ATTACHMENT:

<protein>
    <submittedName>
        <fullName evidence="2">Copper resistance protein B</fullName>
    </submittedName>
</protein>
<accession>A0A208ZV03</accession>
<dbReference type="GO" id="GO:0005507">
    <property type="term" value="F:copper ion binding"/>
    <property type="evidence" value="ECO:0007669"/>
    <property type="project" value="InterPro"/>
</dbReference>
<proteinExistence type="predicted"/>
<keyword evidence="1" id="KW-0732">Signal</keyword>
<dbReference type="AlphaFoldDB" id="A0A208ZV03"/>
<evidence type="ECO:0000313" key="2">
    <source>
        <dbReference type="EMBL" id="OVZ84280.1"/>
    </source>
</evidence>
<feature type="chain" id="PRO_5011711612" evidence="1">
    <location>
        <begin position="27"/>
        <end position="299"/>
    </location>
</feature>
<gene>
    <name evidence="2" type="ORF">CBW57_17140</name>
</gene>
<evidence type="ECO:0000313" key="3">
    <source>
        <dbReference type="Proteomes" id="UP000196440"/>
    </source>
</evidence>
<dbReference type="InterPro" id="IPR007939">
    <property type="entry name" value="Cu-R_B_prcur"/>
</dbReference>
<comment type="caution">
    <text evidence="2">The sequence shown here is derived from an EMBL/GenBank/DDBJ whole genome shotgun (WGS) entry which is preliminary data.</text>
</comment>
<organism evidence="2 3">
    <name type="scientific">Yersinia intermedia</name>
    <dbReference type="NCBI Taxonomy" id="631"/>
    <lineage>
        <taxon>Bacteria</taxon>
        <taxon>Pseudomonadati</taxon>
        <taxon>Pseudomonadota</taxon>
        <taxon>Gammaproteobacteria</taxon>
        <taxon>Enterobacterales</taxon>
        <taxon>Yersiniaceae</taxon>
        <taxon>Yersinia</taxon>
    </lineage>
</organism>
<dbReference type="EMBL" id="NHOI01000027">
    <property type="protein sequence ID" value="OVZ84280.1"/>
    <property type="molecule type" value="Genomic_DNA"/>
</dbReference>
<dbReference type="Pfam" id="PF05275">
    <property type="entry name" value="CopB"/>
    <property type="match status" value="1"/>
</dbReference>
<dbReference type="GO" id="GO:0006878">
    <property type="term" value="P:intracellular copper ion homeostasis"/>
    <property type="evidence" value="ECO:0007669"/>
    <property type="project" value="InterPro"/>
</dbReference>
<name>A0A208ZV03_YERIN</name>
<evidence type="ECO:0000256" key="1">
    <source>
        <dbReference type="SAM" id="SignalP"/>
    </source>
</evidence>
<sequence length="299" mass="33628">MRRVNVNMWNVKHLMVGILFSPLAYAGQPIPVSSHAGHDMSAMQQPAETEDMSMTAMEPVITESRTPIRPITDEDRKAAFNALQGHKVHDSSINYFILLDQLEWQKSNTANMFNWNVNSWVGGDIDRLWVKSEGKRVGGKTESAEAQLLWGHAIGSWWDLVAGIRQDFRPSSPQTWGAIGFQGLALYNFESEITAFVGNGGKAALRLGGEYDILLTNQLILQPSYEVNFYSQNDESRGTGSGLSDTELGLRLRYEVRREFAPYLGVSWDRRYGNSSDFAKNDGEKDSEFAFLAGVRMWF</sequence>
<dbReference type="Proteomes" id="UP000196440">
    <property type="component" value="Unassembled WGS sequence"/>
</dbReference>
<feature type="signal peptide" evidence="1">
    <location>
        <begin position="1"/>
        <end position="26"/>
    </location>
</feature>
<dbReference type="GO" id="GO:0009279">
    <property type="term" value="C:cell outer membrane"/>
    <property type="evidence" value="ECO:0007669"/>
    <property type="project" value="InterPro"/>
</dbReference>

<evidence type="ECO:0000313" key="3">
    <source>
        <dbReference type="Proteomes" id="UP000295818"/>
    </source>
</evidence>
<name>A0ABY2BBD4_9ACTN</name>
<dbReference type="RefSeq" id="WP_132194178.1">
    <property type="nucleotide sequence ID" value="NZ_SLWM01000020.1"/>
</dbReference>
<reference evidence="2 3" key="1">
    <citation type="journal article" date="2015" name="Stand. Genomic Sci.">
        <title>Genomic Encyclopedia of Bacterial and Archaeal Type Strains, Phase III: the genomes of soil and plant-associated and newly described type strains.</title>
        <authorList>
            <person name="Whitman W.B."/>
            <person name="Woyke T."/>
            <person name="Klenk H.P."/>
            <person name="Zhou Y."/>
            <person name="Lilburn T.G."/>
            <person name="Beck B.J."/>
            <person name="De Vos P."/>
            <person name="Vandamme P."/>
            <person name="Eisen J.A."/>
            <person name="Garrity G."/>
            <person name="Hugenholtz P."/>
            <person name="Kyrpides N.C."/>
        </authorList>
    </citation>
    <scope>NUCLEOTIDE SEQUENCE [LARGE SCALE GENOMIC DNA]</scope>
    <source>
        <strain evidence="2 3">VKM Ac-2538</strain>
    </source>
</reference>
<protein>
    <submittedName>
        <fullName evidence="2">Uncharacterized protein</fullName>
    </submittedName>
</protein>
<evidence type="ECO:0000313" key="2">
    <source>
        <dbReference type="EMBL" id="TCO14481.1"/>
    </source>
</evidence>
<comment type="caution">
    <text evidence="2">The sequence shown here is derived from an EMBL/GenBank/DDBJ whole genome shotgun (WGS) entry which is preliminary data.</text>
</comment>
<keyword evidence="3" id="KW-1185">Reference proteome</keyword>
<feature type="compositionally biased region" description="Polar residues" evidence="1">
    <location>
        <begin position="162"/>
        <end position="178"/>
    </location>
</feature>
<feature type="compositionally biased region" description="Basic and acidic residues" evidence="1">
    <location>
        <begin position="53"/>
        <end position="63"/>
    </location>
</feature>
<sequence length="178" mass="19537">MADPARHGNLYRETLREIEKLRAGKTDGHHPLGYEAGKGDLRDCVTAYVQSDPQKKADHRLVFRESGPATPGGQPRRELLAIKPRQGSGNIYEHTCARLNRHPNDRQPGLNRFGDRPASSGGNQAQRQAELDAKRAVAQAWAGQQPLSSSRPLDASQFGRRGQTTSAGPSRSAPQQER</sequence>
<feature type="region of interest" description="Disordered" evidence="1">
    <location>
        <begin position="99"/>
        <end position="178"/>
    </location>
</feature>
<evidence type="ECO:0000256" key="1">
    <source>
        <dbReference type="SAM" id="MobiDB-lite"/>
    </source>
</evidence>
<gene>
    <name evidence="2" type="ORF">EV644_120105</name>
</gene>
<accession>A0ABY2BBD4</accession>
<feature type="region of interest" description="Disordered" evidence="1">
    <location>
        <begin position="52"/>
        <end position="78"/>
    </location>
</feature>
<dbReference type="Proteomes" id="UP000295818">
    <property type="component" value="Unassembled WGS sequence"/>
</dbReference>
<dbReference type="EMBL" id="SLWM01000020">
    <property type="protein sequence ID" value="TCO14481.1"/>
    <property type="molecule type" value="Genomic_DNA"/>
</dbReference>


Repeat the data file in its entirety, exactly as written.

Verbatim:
<protein>
    <submittedName>
        <fullName evidence="2">Copper resistance protein B</fullName>
    </submittedName>
</protein>
<accession>A0A208ZV03</accession>
<dbReference type="GO" id="GO:0005507">
    <property type="term" value="F:copper ion binding"/>
    <property type="evidence" value="ECO:0007669"/>
    <property type="project" value="InterPro"/>
</dbReference>
<proteinExistence type="predicted"/>
<keyword evidence="1" id="KW-0732">Signal</keyword>
<dbReference type="AlphaFoldDB" id="A0A208ZV03"/>
<evidence type="ECO:0000313" key="2">
    <source>
        <dbReference type="EMBL" id="OVZ84280.1"/>
    </source>
</evidence>
<feature type="chain" id="PRO_5011711612" evidence="1">
    <location>
        <begin position="27"/>
        <end position="299"/>
    </location>
</feature>
<gene>
    <name evidence="2" type="ORF">CBW57_17140</name>
</gene>
<evidence type="ECO:0000313" key="3">
    <source>
        <dbReference type="Proteomes" id="UP000196440"/>
    </source>
</evidence>
<dbReference type="InterPro" id="IPR007939">
    <property type="entry name" value="Cu-R_B_prcur"/>
</dbReference>
<comment type="caution">
    <text evidence="2">The sequence shown here is derived from an EMBL/GenBank/DDBJ whole genome shotgun (WGS) entry which is preliminary data.</text>
</comment>
<organism evidence="2 3">
    <name type="scientific">Yersinia intermedia</name>
    <dbReference type="NCBI Taxonomy" id="631"/>
    <lineage>
        <taxon>Bacteria</taxon>
        <taxon>Pseudomonadati</taxon>
        <taxon>Pseudomonadota</taxon>
        <taxon>Gammaproteobacteria</taxon>
        <taxon>Enterobacterales</taxon>
        <taxon>Yersiniaceae</taxon>
        <taxon>Yersinia</taxon>
    </lineage>
</organism>
<dbReference type="EMBL" id="NHOI01000027">
    <property type="protein sequence ID" value="OVZ84280.1"/>
    <property type="molecule type" value="Genomic_DNA"/>
</dbReference>
<dbReference type="Pfam" id="PF05275">
    <property type="entry name" value="CopB"/>
    <property type="match status" value="1"/>
</dbReference>
<dbReference type="GO" id="GO:0006878">
    <property type="term" value="P:intracellular copper ion homeostasis"/>
    <property type="evidence" value="ECO:0007669"/>
    <property type="project" value="InterPro"/>
</dbReference>
<name>A0A208ZV03_YERIN</name>
<evidence type="ECO:0000256" key="1">
    <source>
        <dbReference type="SAM" id="SignalP"/>
    </source>
</evidence>
<sequence length="299" mass="33628">MRRVNVNMWNVKHLMVGILFSPLAYAGQPIPVSSHAGHDMSAMQQPAETEDMSMTAMEPVITESRTPIRPITDEDRKAAFNALQGHKVHDSSINYFILLDQLEWQKSNTANMFNWNVNSWVGGDIDRLWVKSEGKRVGGKTESAEAQLLWGHAIGSWWDLVAGIRQDFRPSSPQTWGAIGFQGLALYNFESEITAFVGNGGKAALRLGGEYDILLTNQLILQPSYEVNFYSQNDESRGTGSGLSDTELGLRLRYEVRREFAPYLGVSWDRRYGNSSDFAKNDGEKDSEFAFLAGVRMWF</sequence>
<dbReference type="Proteomes" id="UP000196440">
    <property type="component" value="Unassembled WGS sequence"/>
</dbReference>
<feature type="signal peptide" evidence="1">
    <location>
        <begin position="1"/>
        <end position="26"/>
    </location>
</feature>
<dbReference type="GO" id="GO:0009279">
    <property type="term" value="C:cell outer membrane"/>
    <property type="evidence" value="ECO:0007669"/>
    <property type="project" value="InterPro"/>
</dbReference>

<evidence type="ECO:0000313" key="3">
    <source>
        <dbReference type="Proteomes" id="UP000295818"/>
    </source>
</evidence>
<name>A0ABY2BBD4_9ACTN</name>
<dbReference type="RefSeq" id="WP_132194178.1">
    <property type="nucleotide sequence ID" value="NZ_SLWM01000020.1"/>
</dbReference>
<reference evidence="2 3" key="1">
    <citation type="journal article" date="2015" name="Stand. Genomic Sci.">
        <title>Genomic Encyclopedia of Bacterial and Archaeal Type Strains, Phase III: the genomes of soil and plant-associated and newly described type strains.</title>
        <authorList>
            <person name="Whitman W.B."/>
            <person name="Woyke T."/>
            <person name="Klenk H.P."/>
            <person name="Zhou Y."/>
            <person name="Lilburn T.G."/>
            <person name="Beck B.J."/>
            <person name="De Vos P."/>
            <person name="Vandamme P."/>
            <person name="Eisen J.A."/>
            <person name="Garrity G."/>
            <person name="Hugenholtz P."/>
            <person name="Kyrpides N.C."/>
        </authorList>
    </citation>
    <scope>NUCLEOTIDE SEQUENCE [LARGE SCALE GENOMIC DNA]</scope>
    <source>
        <strain evidence="2 3">VKM Ac-2538</strain>
    </source>
</reference>
<protein>
    <submittedName>
        <fullName evidence="2">Uncharacterized protein</fullName>
    </submittedName>
</protein>
<evidence type="ECO:0000313" key="2">
    <source>
        <dbReference type="EMBL" id="TCO14481.1"/>
    </source>
</evidence>
<comment type="caution">
    <text evidence="2">The sequence shown here is derived from an EMBL/GenBank/DDBJ whole genome shotgun (WGS) entry which is preliminary data.</text>
</comment>
<keyword evidence="3" id="KW-1185">Reference proteome</keyword>
<feature type="compositionally biased region" description="Polar residues" evidence="1">
    <location>
        <begin position="162"/>
        <end position="178"/>
    </location>
</feature>
<feature type="compositionally biased region" description="Basic and acidic residues" evidence="1">
    <location>
        <begin position="53"/>
        <end position="63"/>
    </location>
</feature>
<sequence length="178" mass="19537">MADPARHGNLYRETLREIEKLRAGKTDGHHPLGYEAGKGDLRDCVTAYVQSDPQKKADHRLVFRESGPATPGGQPRRELLAIKPRQGSGNIYEHTCARLNRHPNDRQPGLNRFGDRPASSGGNQAQRQAELDAKRAVAQAWAGQQPLSSSRPLDASQFGRRGQTTSAGPSRSAPQQER</sequence>
<feature type="region of interest" description="Disordered" evidence="1">
    <location>
        <begin position="99"/>
        <end position="178"/>
    </location>
</feature>
<evidence type="ECO:0000256" key="1">
    <source>
        <dbReference type="SAM" id="MobiDB-lite"/>
    </source>
</evidence>
<gene>
    <name evidence="2" type="ORF">EV644_120105</name>
</gene>
<accession>A0ABY2BBD4</accession>
<feature type="region of interest" description="Disordered" evidence="1">
    <location>
        <begin position="52"/>
        <end position="78"/>
    </location>
</feature>
<dbReference type="Proteomes" id="UP000295818">
    <property type="component" value="Unassembled WGS sequence"/>
</dbReference>
<dbReference type="EMBL" id="SLWM01000020">
    <property type="protein sequence ID" value="TCO14481.1"/>
    <property type="molecule type" value="Genomic_DNA"/>
</dbReference>